To create a vps we need to download a system image first and place it in the right directory.
Go to /var/lib/vz/template/cache and download a template (you can find proxmox templates here: http://download.proxmox.com/appliances/system/):

cd /var/lib/vz/template/cache

wget http://download.proxmox.com/appliances/system/debian-7.0-standard_7.0-2_i386.tar.gz

Now that we have a template, we can go to the proxmox panel and setup the VPS.

Go to https://yourip:8006 and login with your root credentials. Make sure the realm is set to Linux PAM. You can dismiss the notification that tells you, that you have no license.

To create a VPS you go to “Create CT” in the upper right corner:

A setup wizzard will pop up. In that setup wizzard assign the container a hostname and a password like this:

In the next step you can now choose the downloaded template:

Going on, you can allocate ressources to the server, I just leave the standard configuration there for now:

Now you need to configure the networking of the VPS. We already created routing rules for the IP 10.0.0.1 and can now assign this IP to the VPS:

For DNS, we use the host settings.

In the final step we confirm all the settings we entered and click the “Finish” button.
Proxmox will then create the VPS for you.

Now you have a working VPS with internet access and the ports 11001-11019 forwarded to the VPS, you can bind applications to the ports and you can ssh into the box on port 11000.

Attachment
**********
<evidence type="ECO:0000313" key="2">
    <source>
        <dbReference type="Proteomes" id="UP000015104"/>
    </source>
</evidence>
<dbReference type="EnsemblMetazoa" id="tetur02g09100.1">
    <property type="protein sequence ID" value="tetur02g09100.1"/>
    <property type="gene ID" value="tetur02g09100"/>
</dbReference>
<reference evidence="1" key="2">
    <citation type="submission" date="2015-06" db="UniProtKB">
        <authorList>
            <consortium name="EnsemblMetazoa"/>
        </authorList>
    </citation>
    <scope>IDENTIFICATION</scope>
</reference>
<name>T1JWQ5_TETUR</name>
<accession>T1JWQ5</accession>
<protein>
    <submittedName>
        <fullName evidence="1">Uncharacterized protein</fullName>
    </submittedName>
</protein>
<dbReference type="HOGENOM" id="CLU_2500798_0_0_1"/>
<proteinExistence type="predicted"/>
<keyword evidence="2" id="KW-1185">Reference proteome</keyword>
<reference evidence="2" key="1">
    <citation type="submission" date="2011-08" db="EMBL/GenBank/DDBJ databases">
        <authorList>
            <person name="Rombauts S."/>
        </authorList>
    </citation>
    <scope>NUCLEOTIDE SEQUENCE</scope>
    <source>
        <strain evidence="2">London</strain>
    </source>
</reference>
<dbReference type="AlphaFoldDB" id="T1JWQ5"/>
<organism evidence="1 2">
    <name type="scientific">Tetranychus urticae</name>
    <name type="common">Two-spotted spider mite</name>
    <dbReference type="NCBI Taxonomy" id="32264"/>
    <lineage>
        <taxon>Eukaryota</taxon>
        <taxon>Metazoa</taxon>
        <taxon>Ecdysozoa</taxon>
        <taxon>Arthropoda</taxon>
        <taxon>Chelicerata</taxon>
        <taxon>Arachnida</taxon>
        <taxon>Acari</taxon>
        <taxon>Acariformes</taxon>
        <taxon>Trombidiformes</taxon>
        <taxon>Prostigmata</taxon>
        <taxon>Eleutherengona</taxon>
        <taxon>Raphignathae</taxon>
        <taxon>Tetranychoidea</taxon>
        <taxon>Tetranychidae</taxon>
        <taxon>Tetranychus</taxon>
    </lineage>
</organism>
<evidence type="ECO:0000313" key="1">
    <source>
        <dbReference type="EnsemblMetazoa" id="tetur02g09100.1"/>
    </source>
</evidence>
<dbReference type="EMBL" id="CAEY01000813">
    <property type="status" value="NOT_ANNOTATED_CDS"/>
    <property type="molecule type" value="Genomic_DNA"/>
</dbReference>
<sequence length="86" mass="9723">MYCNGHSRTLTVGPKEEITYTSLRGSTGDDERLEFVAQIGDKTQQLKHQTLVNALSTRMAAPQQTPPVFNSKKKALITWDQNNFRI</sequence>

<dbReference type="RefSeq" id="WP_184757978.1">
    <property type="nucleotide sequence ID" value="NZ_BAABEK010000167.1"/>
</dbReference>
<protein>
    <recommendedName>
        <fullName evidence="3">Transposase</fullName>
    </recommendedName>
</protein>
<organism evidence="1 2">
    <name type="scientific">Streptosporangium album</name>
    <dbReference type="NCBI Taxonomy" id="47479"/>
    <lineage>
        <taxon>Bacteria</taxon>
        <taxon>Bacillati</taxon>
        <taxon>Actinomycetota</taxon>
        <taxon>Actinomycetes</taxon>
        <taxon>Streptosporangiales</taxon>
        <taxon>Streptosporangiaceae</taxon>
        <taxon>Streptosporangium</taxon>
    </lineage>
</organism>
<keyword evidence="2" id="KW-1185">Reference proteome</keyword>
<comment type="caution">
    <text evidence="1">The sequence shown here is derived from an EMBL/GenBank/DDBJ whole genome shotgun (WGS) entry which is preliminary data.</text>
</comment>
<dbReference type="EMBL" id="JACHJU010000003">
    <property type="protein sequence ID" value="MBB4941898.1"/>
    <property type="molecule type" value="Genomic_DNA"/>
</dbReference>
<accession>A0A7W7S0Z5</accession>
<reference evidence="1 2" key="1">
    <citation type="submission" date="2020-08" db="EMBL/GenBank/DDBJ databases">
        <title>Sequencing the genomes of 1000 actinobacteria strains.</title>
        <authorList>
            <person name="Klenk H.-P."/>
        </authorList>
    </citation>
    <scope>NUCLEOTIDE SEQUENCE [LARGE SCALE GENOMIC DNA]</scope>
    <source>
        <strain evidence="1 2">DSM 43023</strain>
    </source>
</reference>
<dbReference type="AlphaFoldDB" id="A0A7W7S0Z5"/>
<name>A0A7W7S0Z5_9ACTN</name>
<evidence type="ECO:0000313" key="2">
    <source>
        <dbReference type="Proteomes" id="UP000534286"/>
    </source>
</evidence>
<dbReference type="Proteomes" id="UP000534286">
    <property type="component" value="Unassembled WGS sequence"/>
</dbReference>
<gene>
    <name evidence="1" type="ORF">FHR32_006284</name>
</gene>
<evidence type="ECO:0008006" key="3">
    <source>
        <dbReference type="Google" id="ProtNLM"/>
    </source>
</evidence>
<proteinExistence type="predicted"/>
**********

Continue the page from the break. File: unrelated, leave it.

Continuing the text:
Sources I used to create this tutorial: 
https://pve.proxmox.com/wiki/Install_Proxmox_VE_on_Debian_Wheezy

5 thoughts on “Install/Configure proxmox VE for NAT ipv4 VPS on Debian Wheezy

  1. Great tutorial, thank you

    Quick question,

    If I want to create a second VPS, do I have to give it the IP 10.0.0.2, and forward new ports in /etc/init.d/vz-routing

    or what’s the exact process?

    Thanks

    1. Yes, that’s what you would have to do.

      An example of what you would have to add:

      /sbin/iptables -t nat -A PREROUTING -i eth0 -p tcp --dport 11020 -j DNAT --to 10.0.0.2:22
      /sbin/iptables -t nat -A PREROUTING -i eth0 -p udp --dport 11021:11039 -j DNAT --to 10.0.0.2
      /sbin/iptables -t nat -A PREROUTING -i eth0 -p tcp --dport 11021:11039 -j DNAT --to 10.0.0.2

  2. “net.ipv4.ip_forward=1” need to be set in /etc/sysctl.conf and enabled by “sysctl -p” to get the network working.